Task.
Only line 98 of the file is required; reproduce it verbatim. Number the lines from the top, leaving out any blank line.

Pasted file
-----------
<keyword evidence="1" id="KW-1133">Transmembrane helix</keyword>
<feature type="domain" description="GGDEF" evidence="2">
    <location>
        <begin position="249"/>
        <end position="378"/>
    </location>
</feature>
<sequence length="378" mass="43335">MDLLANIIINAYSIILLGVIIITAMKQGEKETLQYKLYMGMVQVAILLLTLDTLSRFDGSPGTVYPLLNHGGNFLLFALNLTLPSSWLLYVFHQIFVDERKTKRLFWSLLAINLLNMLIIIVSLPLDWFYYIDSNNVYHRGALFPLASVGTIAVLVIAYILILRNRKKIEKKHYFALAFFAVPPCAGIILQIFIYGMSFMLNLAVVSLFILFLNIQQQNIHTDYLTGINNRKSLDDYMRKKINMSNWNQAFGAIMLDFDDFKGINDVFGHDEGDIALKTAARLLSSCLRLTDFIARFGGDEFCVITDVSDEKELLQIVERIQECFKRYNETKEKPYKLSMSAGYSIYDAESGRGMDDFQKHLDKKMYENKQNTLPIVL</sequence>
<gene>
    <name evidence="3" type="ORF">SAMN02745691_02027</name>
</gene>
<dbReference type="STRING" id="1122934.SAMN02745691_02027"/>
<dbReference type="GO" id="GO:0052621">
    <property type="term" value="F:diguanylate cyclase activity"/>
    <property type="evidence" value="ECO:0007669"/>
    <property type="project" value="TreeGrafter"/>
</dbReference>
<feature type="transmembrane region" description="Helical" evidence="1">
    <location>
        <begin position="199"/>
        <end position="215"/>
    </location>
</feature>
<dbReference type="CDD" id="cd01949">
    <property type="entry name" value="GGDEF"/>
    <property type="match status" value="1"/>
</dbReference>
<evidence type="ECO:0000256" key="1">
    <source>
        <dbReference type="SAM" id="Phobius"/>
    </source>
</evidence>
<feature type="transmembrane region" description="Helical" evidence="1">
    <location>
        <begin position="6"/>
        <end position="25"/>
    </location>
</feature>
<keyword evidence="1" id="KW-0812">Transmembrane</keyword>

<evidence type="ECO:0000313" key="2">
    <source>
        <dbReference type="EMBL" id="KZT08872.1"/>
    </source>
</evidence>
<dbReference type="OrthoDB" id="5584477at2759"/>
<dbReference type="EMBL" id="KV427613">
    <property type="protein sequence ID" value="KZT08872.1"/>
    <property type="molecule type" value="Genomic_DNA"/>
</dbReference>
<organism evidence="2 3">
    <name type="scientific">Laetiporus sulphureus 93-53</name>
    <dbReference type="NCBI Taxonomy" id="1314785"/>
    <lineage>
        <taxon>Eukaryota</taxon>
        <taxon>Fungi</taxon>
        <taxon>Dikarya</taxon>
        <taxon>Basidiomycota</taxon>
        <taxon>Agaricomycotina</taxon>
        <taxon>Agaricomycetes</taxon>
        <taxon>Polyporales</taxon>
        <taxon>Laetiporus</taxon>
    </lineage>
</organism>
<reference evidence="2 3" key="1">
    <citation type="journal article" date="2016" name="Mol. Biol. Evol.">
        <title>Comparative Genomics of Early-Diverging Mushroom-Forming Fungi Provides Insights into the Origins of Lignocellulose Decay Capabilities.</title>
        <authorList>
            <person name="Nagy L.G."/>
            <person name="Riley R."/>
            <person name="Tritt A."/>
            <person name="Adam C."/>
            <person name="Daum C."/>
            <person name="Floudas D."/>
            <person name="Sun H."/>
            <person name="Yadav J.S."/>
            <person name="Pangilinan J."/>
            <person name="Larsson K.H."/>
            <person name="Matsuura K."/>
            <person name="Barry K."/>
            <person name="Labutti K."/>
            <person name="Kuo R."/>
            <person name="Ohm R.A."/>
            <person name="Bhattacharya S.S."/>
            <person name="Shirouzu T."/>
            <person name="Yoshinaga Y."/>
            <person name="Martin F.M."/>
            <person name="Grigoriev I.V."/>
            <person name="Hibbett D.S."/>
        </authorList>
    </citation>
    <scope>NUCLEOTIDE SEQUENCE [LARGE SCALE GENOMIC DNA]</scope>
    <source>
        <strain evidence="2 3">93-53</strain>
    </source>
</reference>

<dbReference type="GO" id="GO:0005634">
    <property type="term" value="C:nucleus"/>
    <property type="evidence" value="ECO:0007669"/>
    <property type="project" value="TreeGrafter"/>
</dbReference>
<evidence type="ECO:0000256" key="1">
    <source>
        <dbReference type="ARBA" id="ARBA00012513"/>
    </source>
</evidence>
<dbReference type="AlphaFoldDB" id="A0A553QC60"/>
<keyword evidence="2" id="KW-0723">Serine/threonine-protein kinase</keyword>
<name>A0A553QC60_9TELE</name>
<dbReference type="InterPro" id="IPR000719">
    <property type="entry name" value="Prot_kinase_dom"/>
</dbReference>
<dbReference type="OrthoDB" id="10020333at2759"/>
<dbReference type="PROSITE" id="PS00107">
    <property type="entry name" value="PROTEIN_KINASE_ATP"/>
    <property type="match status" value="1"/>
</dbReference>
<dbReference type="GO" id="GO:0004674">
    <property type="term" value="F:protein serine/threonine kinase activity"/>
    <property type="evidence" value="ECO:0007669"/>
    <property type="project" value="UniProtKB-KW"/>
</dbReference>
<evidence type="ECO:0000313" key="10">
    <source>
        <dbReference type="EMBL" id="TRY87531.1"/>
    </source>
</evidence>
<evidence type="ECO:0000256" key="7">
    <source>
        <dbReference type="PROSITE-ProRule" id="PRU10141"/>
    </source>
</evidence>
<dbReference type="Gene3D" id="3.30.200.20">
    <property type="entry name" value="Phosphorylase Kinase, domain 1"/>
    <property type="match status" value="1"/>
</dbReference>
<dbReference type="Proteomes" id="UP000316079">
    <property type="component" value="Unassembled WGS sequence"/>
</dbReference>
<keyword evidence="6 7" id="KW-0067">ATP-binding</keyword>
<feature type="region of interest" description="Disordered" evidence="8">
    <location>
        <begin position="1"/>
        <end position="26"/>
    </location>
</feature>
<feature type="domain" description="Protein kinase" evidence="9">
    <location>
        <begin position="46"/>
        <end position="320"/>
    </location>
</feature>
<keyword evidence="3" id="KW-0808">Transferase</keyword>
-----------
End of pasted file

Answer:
    <property type="evidence" value="ECO:0007669"/>